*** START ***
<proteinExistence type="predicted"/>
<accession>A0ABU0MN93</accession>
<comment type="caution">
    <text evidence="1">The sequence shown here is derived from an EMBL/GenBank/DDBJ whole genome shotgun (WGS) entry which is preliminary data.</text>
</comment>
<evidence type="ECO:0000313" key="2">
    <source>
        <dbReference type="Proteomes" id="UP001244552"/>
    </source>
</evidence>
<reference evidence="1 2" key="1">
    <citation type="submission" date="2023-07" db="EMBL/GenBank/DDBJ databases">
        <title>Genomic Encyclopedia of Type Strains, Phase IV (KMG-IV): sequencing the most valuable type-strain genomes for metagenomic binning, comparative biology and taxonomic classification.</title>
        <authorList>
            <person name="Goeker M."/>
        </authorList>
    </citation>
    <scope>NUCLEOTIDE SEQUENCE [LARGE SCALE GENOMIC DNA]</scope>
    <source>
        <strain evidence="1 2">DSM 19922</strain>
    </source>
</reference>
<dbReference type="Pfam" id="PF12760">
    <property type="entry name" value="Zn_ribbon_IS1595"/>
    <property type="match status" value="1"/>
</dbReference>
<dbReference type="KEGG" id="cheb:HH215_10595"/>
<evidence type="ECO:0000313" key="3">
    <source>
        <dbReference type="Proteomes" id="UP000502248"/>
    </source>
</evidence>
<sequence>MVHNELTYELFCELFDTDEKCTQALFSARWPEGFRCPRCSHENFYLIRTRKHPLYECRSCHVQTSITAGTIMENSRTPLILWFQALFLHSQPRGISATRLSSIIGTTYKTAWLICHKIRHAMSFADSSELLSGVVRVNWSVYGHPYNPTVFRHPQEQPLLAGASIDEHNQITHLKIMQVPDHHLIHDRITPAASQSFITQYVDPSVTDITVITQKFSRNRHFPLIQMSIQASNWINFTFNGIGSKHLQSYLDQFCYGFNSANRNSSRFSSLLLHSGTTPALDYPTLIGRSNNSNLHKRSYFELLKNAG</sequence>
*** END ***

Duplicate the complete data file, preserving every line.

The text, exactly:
<proteinExistence type="predicted"/>
<accession>A0ABU0MN93</accession>
<comment type="caution">
    <text evidence="1">The sequence shown here is derived from an EMBL/GenBank/DDBJ whole genome shotgun (WGS) entry which is preliminary data.</text>
</comment>
<evidence type="ECO:0000313" key="2">
    <source>
        <dbReference type="Proteomes" id="UP001244552"/>
    </source>
</evidence>
<reference evidence="1 2" key="1">
    <citation type="submission" date="2023-07" db="EMBL/GenBank/DDBJ databases">
        <title>Genomic Encyclopedia of Type Strains, Phase IV (KMG-IV): sequencing the most valuable type-strain genomes for metagenomic binning, comparative biology and taxonomic classification.</title>
        <authorList>
            <person name="Goeker M."/>
        </authorList>
    </citation>
    <scope>NUCLEOTIDE SEQUENCE [LARGE SCALE GENOMIC DNA]</scope>
    <source>
        <strain evidence="1 2">DSM 19922</strain>
    </source>
</reference>
<dbReference type="Pfam" id="PF12760">
    <property type="entry name" value="Zn_ribbon_IS1595"/>
    <property type="match status" value="1"/>
</dbReference>
<dbReference type="KEGG" id="cheb:HH215_10595"/>
<evidence type="ECO:0000313" key="3">
    <source>
        <dbReference type="Proteomes" id="UP000502248"/>
    </source>
</evidence>
<sequence>MVHNELTYELFCELFDTDEKCTQALFSARWPEGFRCPRCSHENFYLIRTRKHPLYECRSCHVQTSITAGTIMENSRTPLILWFQALFLHSQPRGISATRLSSIIGTTYKTAWLICHKIRHAMSFADSSELLSGVVRVNWSVYGHPYNPTVFRHPQEQPLLAGASIDEHNQITHLKIMQVPDHHLIHDRITPAASQSFITQYVDPSVTDITVITQKFSRNRHFPLIQMSIQASNWINFTFNGIGSKHLQSYLDQFCYGFNSANRNSSRFSSLLLHSGTTPALDYPTLIGRSNNSNLHKRSYFELLKNAG</sequence>